With limited health system capacity, lower-income countries fighting COVID-19 should focus on increasing the availability of oxygen support in the short term to mitigate the health impact alongside enhancing the capacity for surveillance and wide-scale testing to reduce the spread of infection and tailor appropriate measures, say researchers.

In the longer-term, it should be a global priority to ensure that lower-income countries have the same access to drugs and treatments to help combat the virus, said the study published in the journal Science.

"Our research demonstrates that, in general, lower-income countries responded in a more effective and timely manner to the threat of COVID-19 than their high-income counterparts," one of the researchers, Patrick Walker, from Imperial College London, said in a statement.

Pandemic in Lower and Middle-Income Countries

coronavirus face mask
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"However, the trade-offs in maintaining control are more severe where health systems and economies are more fragile. As death rates have fallen in higher-income countries, epicenters of the pandemic are emerging in lower and middle-income countries, including Brazil, India, and South Africa."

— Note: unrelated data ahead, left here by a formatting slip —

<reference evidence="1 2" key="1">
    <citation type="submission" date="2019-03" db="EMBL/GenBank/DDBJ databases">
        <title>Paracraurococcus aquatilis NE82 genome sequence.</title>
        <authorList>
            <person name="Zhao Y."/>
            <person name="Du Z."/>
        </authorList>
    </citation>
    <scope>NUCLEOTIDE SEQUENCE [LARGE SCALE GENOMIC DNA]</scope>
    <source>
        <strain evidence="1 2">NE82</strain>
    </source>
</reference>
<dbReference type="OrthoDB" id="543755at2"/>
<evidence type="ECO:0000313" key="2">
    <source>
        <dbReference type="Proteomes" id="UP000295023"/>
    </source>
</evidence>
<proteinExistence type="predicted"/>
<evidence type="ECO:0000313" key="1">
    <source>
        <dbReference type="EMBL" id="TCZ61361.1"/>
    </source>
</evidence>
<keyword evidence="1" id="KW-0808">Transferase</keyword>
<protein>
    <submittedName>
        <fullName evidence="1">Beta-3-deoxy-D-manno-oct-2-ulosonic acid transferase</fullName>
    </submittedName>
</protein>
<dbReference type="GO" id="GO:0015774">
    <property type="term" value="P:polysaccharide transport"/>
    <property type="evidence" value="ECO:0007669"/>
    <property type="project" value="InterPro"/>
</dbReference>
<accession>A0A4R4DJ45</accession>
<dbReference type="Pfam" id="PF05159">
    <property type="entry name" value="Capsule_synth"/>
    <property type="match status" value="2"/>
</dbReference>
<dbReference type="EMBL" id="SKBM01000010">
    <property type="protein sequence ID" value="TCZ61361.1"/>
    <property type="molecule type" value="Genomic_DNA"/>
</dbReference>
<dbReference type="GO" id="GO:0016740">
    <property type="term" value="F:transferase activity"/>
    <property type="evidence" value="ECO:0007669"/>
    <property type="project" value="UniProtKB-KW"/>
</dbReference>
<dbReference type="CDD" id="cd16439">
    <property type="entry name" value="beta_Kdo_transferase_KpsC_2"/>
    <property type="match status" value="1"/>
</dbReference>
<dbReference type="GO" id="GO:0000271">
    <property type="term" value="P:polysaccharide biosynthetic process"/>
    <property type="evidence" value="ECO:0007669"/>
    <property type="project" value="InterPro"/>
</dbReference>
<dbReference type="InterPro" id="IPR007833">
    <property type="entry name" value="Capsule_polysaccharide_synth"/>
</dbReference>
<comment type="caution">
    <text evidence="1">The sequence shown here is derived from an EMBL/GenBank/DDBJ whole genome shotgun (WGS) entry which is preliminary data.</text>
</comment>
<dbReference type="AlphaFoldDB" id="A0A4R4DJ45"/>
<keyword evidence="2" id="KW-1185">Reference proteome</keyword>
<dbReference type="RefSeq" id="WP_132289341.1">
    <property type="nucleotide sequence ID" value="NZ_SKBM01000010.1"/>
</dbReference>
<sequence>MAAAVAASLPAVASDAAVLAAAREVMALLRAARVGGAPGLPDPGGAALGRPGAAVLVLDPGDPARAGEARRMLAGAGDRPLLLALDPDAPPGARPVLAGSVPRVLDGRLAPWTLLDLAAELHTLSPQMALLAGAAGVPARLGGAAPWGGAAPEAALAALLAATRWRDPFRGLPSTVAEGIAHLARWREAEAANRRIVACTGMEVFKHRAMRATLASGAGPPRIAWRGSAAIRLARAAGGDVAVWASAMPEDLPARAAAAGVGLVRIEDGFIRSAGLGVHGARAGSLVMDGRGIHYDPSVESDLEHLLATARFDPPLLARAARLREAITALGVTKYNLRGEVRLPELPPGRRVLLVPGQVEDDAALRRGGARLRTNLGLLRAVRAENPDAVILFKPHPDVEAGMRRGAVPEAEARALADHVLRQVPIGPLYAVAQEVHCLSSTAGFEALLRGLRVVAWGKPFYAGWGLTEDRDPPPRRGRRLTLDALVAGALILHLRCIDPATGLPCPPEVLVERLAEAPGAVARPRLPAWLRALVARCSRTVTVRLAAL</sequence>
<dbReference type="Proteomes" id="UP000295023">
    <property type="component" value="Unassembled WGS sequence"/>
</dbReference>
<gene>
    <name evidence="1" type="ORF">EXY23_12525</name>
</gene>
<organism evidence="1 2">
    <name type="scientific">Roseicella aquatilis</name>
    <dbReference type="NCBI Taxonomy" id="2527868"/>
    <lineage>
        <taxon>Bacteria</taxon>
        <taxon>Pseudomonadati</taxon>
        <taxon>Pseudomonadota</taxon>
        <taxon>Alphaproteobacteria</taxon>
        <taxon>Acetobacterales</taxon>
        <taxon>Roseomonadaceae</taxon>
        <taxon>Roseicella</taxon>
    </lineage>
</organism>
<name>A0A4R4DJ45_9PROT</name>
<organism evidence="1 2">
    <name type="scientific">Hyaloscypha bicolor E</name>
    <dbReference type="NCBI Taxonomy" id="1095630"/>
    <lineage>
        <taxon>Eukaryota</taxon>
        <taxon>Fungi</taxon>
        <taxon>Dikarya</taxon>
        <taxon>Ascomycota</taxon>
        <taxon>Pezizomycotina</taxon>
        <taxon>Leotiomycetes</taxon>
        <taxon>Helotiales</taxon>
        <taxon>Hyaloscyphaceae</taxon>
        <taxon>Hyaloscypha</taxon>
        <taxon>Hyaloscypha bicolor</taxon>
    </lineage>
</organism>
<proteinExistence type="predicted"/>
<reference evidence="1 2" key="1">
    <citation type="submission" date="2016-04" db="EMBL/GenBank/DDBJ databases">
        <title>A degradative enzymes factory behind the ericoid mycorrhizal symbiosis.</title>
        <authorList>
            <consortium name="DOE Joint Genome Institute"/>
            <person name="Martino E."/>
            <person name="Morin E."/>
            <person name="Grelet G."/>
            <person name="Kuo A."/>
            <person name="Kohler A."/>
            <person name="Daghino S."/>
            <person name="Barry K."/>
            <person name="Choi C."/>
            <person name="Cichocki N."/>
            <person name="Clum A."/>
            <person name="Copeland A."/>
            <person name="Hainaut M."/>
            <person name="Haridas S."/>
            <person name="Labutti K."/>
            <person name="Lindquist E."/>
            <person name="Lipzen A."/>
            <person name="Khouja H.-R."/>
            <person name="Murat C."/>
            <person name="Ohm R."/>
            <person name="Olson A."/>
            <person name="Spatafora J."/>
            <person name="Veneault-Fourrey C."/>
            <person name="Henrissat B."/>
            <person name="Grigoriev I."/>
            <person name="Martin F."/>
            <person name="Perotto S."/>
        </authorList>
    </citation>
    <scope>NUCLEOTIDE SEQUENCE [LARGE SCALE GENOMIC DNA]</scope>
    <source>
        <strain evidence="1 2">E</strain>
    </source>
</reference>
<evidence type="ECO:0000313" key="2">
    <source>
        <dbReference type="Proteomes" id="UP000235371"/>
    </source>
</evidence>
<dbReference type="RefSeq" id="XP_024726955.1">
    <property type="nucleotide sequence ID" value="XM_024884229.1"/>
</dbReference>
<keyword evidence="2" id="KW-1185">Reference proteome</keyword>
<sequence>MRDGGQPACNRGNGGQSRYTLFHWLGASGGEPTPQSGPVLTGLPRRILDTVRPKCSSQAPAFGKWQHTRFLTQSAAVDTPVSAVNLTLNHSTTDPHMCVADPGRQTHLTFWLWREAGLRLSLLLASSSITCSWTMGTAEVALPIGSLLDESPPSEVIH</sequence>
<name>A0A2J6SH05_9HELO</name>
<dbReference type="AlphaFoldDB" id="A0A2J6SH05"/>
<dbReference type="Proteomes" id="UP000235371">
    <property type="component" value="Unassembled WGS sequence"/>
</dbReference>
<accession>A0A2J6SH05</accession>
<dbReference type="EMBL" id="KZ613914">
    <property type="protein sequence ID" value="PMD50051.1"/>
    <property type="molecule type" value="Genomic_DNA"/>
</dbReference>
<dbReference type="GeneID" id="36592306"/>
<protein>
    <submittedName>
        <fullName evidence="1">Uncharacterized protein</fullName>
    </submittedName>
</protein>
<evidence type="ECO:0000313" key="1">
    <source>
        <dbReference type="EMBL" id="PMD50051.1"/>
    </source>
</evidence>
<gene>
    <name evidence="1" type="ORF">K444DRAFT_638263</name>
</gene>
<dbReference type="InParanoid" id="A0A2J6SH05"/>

For the study, the researchers from Imperial's Covid-19 Response Team, Liverpool School of Tropical Medicine, and the University of Oxford evaluated the unfolding COVID-19 epidemics among different income countries.

To better understand the factors that could result in a differential impact of the pandemic in low and middle-income countries (LMICs), the researchers calibrated a global model with country-specific data on demography, contact patterns, disease severity, and healthcare capacity. In lower-income countries, even if the risk is reduced because populations are younger, this benefit is largely negated by limited health system capacity and closer inter-generational contact, according to the researchers.

Vulnerable Age Group

Low-middle income countries tend to have larger households where an older person, over the age of 65, is also a resident, compared with higher-income countries. This not only increases the potential for spread generally but also specifically in this particularly vulnerable age group.

In these places, efforts to mitigate the virus will need to be maintained or triggered more frequently, said the authors, adding that in these locations, mitigation strategies that slow but do not interrupt transmission will still lead to COVID-19 epidemics rapidly overwhelming health systems.